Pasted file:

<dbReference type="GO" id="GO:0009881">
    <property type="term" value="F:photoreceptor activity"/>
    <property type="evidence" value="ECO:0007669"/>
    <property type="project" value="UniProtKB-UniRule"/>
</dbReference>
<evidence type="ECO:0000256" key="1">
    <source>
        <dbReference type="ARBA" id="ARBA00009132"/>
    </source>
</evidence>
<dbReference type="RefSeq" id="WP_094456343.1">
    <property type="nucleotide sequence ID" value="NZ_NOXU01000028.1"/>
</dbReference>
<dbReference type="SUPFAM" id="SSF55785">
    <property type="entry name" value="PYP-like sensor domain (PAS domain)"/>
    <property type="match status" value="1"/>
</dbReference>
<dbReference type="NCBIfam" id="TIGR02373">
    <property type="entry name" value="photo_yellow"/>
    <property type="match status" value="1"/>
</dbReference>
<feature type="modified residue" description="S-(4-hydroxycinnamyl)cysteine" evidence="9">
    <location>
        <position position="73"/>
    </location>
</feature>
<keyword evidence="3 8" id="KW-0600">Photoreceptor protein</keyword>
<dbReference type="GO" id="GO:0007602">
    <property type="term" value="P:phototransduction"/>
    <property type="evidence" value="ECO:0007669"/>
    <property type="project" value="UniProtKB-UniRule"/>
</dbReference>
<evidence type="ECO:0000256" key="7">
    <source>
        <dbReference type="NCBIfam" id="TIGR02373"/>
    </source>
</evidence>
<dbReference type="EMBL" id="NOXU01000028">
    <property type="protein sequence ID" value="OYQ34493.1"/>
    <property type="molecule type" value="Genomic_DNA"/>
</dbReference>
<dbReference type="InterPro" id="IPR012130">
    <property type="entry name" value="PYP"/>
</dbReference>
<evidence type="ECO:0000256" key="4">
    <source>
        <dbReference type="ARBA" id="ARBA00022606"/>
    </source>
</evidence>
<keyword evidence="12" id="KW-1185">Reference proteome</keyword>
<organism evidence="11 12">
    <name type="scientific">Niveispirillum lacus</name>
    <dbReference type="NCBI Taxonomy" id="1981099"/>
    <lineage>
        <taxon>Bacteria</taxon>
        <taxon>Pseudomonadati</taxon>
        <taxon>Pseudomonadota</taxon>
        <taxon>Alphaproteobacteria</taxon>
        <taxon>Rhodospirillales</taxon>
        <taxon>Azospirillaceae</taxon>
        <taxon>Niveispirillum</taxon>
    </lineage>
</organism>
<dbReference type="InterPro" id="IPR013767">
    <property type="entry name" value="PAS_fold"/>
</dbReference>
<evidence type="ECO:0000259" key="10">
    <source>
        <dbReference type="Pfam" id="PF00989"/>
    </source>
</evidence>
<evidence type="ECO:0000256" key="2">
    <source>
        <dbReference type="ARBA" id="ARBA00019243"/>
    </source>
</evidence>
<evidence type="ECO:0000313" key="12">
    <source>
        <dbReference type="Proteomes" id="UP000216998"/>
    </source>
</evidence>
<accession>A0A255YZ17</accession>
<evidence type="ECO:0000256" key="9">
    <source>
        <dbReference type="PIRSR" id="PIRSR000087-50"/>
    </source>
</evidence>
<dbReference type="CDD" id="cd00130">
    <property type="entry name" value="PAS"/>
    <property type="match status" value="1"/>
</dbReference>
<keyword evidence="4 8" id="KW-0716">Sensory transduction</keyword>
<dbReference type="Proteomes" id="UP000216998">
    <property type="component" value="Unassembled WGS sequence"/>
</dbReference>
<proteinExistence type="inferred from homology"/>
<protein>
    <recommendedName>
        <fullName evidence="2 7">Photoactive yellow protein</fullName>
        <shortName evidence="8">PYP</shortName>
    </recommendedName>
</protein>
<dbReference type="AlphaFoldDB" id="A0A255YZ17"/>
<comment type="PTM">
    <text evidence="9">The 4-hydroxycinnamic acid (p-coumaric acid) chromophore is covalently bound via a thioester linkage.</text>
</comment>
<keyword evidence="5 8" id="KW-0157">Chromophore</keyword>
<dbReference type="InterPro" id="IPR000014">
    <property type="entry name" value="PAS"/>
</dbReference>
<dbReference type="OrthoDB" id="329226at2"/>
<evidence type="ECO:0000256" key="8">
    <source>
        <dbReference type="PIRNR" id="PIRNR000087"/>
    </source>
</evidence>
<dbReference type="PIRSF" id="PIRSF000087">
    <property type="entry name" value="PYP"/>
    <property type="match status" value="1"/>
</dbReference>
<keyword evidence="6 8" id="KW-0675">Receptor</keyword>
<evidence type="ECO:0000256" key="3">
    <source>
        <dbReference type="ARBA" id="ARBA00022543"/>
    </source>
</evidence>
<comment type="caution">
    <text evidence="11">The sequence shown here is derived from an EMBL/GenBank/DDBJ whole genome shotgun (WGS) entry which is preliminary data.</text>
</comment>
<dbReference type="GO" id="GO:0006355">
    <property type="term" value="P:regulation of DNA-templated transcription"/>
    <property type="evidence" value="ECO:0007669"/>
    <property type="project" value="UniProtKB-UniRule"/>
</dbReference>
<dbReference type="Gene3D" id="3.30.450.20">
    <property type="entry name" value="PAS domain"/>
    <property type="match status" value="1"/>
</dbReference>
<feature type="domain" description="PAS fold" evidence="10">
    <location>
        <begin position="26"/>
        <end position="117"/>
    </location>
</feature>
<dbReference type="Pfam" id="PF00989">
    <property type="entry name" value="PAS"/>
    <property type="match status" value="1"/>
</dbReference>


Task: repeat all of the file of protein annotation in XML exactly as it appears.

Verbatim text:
<dbReference type="GO" id="GO:0009881">
    <property type="term" value="F:photoreceptor activity"/>
    <property type="evidence" value="ECO:0007669"/>
    <property type="project" value="UniProtKB-UniRule"/>
</dbReference>
<evidence type="ECO:0000256" key="1">
    <source>
        <dbReference type="ARBA" id="ARBA00009132"/>
    </source>
</evidence>
<dbReference type="RefSeq" id="WP_094456343.1">
    <property type="nucleotide sequence ID" value="NZ_NOXU01000028.1"/>
</dbReference>
<dbReference type="SUPFAM" id="SSF55785">
    <property type="entry name" value="PYP-like sensor domain (PAS domain)"/>
    <property type="match status" value="1"/>
</dbReference>
<dbReference type="NCBIfam" id="TIGR02373">
    <property type="entry name" value="photo_yellow"/>
    <property type="match status" value="1"/>
</dbReference>
<feature type="modified residue" description="S-(4-hydroxycinnamyl)cysteine" evidence="9">
    <location>
        <position position="73"/>
    </location>
</feature>
<keyword evidence="3 8" id="KW-0600">Photoreceptor protein</keyword>
<dbReference type="GO" id="GO:0007602">
    <property type="term" value="P:phototransduction"/>
    <property type="evidence" value="ECO:0007669"/>
    <property type="project" value="UniProtKB-UniRule"/>
</dbReference>
<evidence type="ECO:0000256" key="7">
    <source>
        <dbReference type="NCBIfam" id="TIGR02373"/>
    </source>
</evidence>
<dbReference type="EMBL" id="NOXU01000028">
    <property type="protein sequence ID" value="OYQ34493.1"/>
    <property type="molecule type" value="Genomic_DNA"/>
</dbReference>
<dbReference type="InterPro" id="IPR012130">
    <property type="entry name" value="PYP"/>
</dbReference>
<evidence type="ECO:0000256" key="4">
    <source>
        <dbReference type="ARBA" id="ARBA00022606"/>
    </source>
</evidence>
<keyword evidence="12" id="KW-1185">Reference proteome</keyword>
<organism evidence="11 12">
    <name type="scientific">Niveispirillum lacus</name>
    <dbReference type="NCBI Taxonomy" id="1981099"/>
    <lineage>
        <taxon>Bacteria</taxon>
        <taxon>Pseudomonadati</taxon>
        <taxon>Pseudomonadota</taxon>
        <taxon>Alphaproteobacteria</taxon>
        <taxon>Rhodospirillales</taxon>
        <taxon>Azospirillaceae</taxon>
        <taxon>Niveispirillum</taxon>
    </lineage>
</organism>
<dbReference type="InterPro" id="IPR013767">
    <property type="entry name" value="PAS_fold"/>
</dbReference>
<evidence type="ECO:0000259" key="10">
    <source>
        <dbReference type="Pfam" id="PF00989"/>
    </source>
</evidence>
<evidence type="ECO:0000256" key="2">
    <source>
        <dbReference type="ARBA" id="ARBA00019243"/>
    </source>
</evidence>
<evidence type="ECO:0000313" key="12">
    <source>
        <dbReference type="Proteomes" id="UP000216998"/>
    </source>
</evidence>
<accession>A0A255YZ17</accession>
<evidence type="ECO:0000256" key="9">
    <source>
        <dbReference type="PIRSR" id="PIRSR000087-50"/>
    </source>
</evidence>
<dbReference type="CDD" id="cd00130">
    <property type="entry name" value="PAS"/>
    <property type="match status" value="1"/>
</dbReference>
<keyword evidence="4 8" id="KW-0716">Sensory transduction</keyword>
<dbReference type="Proteomes" id="UP000216998">
    <property type="component" value="Unassembled WGS sequence"/>
</dbReference>
<proteinExistence type="inferred from homology"/>
<protein>
    <recommendedName>
        <fullName evidence="2 7">Photoactive yellow protein</fullName>
        <shortName evidence="8">PYP</shortName>
    </recommendedName>
</protein>
<dbReference type="AlphaFoldDB" id="A0A255YZ17"/>
<comment type="PTM">
    <text evidence="9">The 4-hydroxycinnamic acid (p-coumaric acid) chromophore is covalently bound via a thioester linkage.</text>
</comment>
<keyword evidence="5 8" id="KW-0157">Chromophore</keyword>
<dbReference type="InterPro" id="IPR000014">
    <property type="entry name" value="PAS"/>
</dbReference>
<dbReference type="OrthoDB" id="329226at2"/>
<evidence type="ECO:0000256" key="8">
    <source>
        <dbReference type="PIRNR" id="PIRNR000087"/>
    </source>
</evidence>
<dbReference type="PIRSF" id="PIRSF000087">
    <property type="entry name" value="PYP"/>
    <property type="match status" value="1"/>
</dbReference>
<keyword evidence="6 8" id="KW-0675">Receptor</keyword>
<evidence type="ECO:0000256" key="3">
    <source>
        <dbReference type="ARBA" id="ARBA00022543"/>
    </source>
</evidence>
<comment type="caution">
    <text evidence="11">The sequence shown here is derived from an EMBL/GenBank/DDBJ whole genome shotgun (WGS) entry which is preliminary data.</text>
</comment>
<dbReference type="GO" id="GO:0006355">
    <property type="term" value="P:regulation of DNA-templated transcription"/>
    <property type="evidence" value="ECO:0007669"/>
    <property type="project" value="UniProtKB-UniRule"/>
</dbReference>
<dbReference type="Gene3D" id="3.30.450.20">
    <property type="entry name" value="PAS domain"/>
    <property type="match status" value="1"/>
</dbReference>
<feature type="domain" description="PAS fold" evidence="10">
    <location>
        <begin position="26"/>
        <end position="117"/>
    </location>
</feature>
<dbReference type="Pfam" id="PF00989">
    <property type="entry name" value="PAS"/>
    <property type="match status" value="1"/>
</dbReference>